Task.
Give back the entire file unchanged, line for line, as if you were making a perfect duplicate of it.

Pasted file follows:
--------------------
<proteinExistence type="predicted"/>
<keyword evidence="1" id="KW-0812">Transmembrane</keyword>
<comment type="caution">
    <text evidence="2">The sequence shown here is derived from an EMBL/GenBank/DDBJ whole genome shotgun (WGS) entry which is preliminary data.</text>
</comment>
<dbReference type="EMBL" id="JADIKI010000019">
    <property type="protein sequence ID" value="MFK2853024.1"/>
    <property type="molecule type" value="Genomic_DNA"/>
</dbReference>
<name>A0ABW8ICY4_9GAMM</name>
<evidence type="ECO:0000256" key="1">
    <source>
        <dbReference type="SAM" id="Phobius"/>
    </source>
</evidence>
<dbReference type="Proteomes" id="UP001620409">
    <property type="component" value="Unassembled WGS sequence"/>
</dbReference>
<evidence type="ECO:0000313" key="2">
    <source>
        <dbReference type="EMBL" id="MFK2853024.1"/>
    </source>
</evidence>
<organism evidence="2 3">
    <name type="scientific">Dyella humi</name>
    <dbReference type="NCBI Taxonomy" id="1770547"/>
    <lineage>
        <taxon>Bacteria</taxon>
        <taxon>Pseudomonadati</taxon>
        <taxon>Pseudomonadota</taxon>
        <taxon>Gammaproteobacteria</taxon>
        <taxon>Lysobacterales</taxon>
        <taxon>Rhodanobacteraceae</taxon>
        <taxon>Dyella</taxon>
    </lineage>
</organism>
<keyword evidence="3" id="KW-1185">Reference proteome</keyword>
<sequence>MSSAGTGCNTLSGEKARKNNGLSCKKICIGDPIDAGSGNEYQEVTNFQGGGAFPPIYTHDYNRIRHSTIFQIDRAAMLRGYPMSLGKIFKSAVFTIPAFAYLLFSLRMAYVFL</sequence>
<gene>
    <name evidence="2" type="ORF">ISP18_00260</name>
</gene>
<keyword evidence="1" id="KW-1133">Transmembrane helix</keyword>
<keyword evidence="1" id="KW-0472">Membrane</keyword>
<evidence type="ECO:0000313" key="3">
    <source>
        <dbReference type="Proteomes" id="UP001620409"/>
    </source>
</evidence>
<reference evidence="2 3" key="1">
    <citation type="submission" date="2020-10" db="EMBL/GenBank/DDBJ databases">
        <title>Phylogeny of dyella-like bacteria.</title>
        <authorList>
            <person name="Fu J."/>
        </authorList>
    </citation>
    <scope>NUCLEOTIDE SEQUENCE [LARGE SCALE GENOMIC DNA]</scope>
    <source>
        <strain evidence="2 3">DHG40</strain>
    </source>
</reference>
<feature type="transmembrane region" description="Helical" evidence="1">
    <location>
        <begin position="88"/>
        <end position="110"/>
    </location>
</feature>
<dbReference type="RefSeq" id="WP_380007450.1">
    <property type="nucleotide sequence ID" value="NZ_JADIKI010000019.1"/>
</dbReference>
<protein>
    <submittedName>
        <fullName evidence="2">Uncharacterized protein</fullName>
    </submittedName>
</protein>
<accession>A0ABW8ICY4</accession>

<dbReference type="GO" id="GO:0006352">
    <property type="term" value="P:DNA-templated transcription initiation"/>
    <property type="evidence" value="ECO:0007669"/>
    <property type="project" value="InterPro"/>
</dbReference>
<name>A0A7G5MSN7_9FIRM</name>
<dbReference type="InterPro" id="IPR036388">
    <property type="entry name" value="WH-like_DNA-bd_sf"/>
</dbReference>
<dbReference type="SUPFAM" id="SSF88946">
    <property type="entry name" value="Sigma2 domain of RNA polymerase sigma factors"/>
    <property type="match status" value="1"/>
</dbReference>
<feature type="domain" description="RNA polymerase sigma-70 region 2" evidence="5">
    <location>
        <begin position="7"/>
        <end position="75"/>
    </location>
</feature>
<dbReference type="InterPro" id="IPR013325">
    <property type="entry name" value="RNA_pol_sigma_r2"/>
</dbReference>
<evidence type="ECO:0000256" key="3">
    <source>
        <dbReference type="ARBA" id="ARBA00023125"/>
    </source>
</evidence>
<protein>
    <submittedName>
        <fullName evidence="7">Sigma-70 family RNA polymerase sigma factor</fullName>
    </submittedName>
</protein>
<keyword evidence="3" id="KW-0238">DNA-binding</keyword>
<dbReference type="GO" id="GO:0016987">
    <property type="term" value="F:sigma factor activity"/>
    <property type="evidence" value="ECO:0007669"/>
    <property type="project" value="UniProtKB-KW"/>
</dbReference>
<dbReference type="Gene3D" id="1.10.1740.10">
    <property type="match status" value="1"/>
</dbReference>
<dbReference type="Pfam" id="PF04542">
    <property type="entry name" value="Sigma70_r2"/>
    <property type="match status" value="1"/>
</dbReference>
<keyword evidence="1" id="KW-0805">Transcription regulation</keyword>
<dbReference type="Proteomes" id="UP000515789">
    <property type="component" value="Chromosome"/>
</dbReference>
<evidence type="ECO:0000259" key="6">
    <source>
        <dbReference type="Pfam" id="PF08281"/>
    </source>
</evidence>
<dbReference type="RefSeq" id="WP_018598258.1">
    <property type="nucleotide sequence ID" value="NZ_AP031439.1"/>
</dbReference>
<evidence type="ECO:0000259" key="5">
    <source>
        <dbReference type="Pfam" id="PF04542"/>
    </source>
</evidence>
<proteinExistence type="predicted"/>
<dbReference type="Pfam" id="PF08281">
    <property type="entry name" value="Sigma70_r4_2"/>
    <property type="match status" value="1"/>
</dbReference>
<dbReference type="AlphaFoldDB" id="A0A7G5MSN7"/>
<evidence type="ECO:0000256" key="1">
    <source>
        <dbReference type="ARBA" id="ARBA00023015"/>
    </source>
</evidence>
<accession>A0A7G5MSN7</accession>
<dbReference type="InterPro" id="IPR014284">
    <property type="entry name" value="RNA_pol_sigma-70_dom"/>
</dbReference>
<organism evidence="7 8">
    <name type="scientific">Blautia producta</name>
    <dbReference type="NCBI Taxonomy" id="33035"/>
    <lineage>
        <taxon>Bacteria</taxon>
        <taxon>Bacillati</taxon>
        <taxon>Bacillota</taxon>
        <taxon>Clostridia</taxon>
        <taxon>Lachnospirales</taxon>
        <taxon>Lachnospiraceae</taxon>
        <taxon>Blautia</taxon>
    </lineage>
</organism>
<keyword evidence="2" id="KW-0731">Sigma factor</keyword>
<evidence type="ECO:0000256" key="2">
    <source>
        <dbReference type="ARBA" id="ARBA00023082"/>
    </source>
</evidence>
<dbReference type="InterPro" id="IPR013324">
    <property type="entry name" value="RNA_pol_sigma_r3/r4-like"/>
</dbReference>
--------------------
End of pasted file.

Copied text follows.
<proteinExistence type="predicted"/>
<keyword evidence="1" id="KW-0812">Transmembrane</keyword>
<comment type="caution">
    <text evidence="2">The sequence shown here is derived from an EMBL/GenBank/DDBJ whole genome shotgun (WGS) entry which is preliminary data.</text>
</comment>
<dbReference type="EMBL" id="JADIKI010000019">
    <property type="protein sequence ID" value="MFK2853024.1"/>
    <property type="molecule type" value="Genomic_DNA"/>
</dbReference>
<name>A0ABW8ICY4_9GAMM</name>
<evidence type="ECO:0000256" key="1">
    <source>
        <dbReference type="SAM" id="Phobius"/>
    </source>
</evidence>
<dbReference type="Proteomes" id="UP001620409">
    <property type="component" value="Unassembled WGS sequence"/>
</dbReference>
<evidence type="ECO:0000313" key="2">
    <source>
        <dbReference type="EMBL" id="MFK2853024.1"/>
    </source>
</evidence>
<organism evidence="2 3">
    <name type="scientific">Dyella humi</name>
    <dbReference type="NCBI Taxonomy" id="1770547"/>
    <lineage>
        <taxon>Bacteria</taxon>
        <taxon>Pseudomonadati</taxon>
        <taxon>Pseudomonadota</taxon>
        <taxon>Gammaproteobacteria</taxon>
        <taxon>Lysobacterales</taxon>
        <taxon>Rhodanobacteraceae</taxon>
        <taxon>Dyella</taxon>
    </lineage>
</organism>
<keyword evidence="3" id="KW-1185">Reference proteome</keyword>
<sequence>MSSAGTGCNTLSGEKARKNNGLSCKKICIGDPIDAGSGNEYQEVTNFQGGGAFPPIYTHDYNRIRHSTIFQIDRAAMLRGYPMSLGKIFKSAVFTIPAFAYLLFSLRMAYVFL</sequence>
<gene>
    <name evidence="2" type="ORF">ISP18_00260</name>
</gene>
<keyword evidence="1" id="KW-1133">Transmembrane helix</keyword>
<keyword evidence="1" id="KW-0472">Membrane</keyword>
<evidence type="ECO:0000313" key="3">
    <source>
        <dbReference type="Proteomes" id="UP001620409"/>
    </source>
</evidence>
<reference evidence="2 3" key="1">
    <citation type="submission" date="2020-10" db="EMBL/GenBank/DDBJ databases">
        <title>Phylogeny of dyella-like bacteria.</title>
        <authorList>
            <person name="Fu J."/>
        </authorList>
    </citation>
    <scope>NUCLEOTIDE SEQUENCE [LARGE SCALE GENOMIC DNA]</scope>
    <source>
        <strain evidence="2 3">DHG40</strain>
    </source>
</reference>
<feature type="transmembrane region" description="Helical" evidence="1">
    <location>
        <begin position="88"/>
        <end position="110"/>
    </location>
</feature>
<dbReference type="RefSeq" id="WP_380007450.1">
    <property type="nucleotide sequence ID" value="NZ_JADIKI010000019.1"/>
</dbReference>
<protein>
    <submittedName>
        <fullName evidence="2">Uncharacterized protein</fullName>
    </submittedName>
</protein>
<accession>A0ABW8ICY4</accession>

<dbReference type="GO" id="GO:0006352">
    <property type="term" value="P:DNA-templated transcription initiation"/>
    <property type="evidence" value="ECO:0007669"/>
    <property type="project" value="InterPro"/>
</dbReference>
<name>A0A7G5MSN7_9FIRM</name>
<dbReference type="InterPro" id="IPR036388">
    <property type="entry name" value="WH-like_DNA-bd_sf"/>
</dbReference>
<dbReference type="SUPFAM" id="SSF88946">
    <property type="entry name" value="Sigma2 domain of RNA polymerase sigma factors"/>
    <property type="match status" value="1"/>
</dbReference>
<feature type="domain" description="RNA polymerase sigma-70 region 2" evidence="5">
    <location>
        <begin position="7"/>
        <end position="75"/>
    </location>
</feature>
<dbReference type="InterPro" id="IPR013325">
    <property type="entry name" value="RNA_pol_sigma_r2"/>
</dbReference>
<evidence type="ECO:0000256" key="3">
    <source>
        <dbReference type="ARBA" id="ARBA00023125"/>
    </source>
</evidence>
<protein>
    <submittedName>
        <fullName evidence="7">Sigma-70 family RNA polymerase sigma factor</fullName>
    </submittedName>
</protein>
<keyword evidence="3" id="KW-0238">DNA-binding</keyword>
<dbReference type="GO" id="GO:0016987">
    <property type="term" value="F:sigma factor activity"/>
    <property type="evidence" value="ECO:0007669"/>
    <property type="project" value="UniProtKB-KW"/>
</dbReference>
<dbReference type="Gene3D" id="1.10.1740.10">
    <property type="match status" value="1"/>
</dbReference>
<dbReference type="Pfam" id="PF04542">
    <property type="entry name" value="Sigma70_r2"/>
    <property type="match status" value="1"/>
</dbReference>
<keyword evidence="1" id="KW-0805">Transcription regulation</keyword>
<dbReference type="Proteomes" id="UP000515789">
    <property type="component" value="Chromosome"/>
</dbReference>
<evidence type="ECO:0000259" key="6">
    <source>
        <dbReference type="Pfam" id="PF08281"/>
    </source>
</evidence>
<dbReference type="RefSeq" id="WP_018598258.1">
    <property type="nucleotide sequence ID" value="NZ_AP031439.1"/>
</dbReference>
<evidence type="ECO:0000259" key="5">
    <source>
        <dbReference type="Pfam" id="PF04542"/>
    </source>
</evidence>
<proteinExistence type="predicted"/>
<dbReference type="Pfam" id="PF08281">
    <property type="entry name" value="Sigma70_r4_2"/>
    <property type="match status" value="1"/>
</dbReference>
<dbReference type="AlphaFoldDB" id="A0A7G5MSN7"/>
<evidence type="ECO:0000256" key="1">
    <source>
        <dbReference type="ARBA" id="ARBA00023015"/>
    </source>
</evidence>
<accession>A0A7G5MSN7</accession>
<dbReference type="InterPro" id="IPR014284">
    <property type="entry name" value="RNA_pol_sigma-70_dom"/>
</dbReference>
<organism evidence="7 8">
    <name type="scientific">Blautia producta</name>
    <dbReference type="NCBI Taxonomy" id="33035"/>
    <lineage>
        <taxon>Bacteria</taxon>
        <taxon>Bacillati</taxon>
        <taxon>Bacillota</taxon>
        <taxon>Clostridia</taxon>
        <taxon>Lachnospirales</taxon>
        <taxon>Lachnospiraceae</taxon>
        <taxon>Blautia</taxon>
    </lineage>
</organism>
<keyword evidence="2" id="KW-0731">Sigma factor</keyword>
<evidence type="ECO:0000256" key="2">
    <source>
        <dbReference type="ARBA" id="ARBA00023082"/>
    </source>
</evidence>
<dbReference type="InterPro" id="IPR013324">
    <property type="entry name" value="RNA_pol_sigma_r3/r4-like"/>
</dbReference>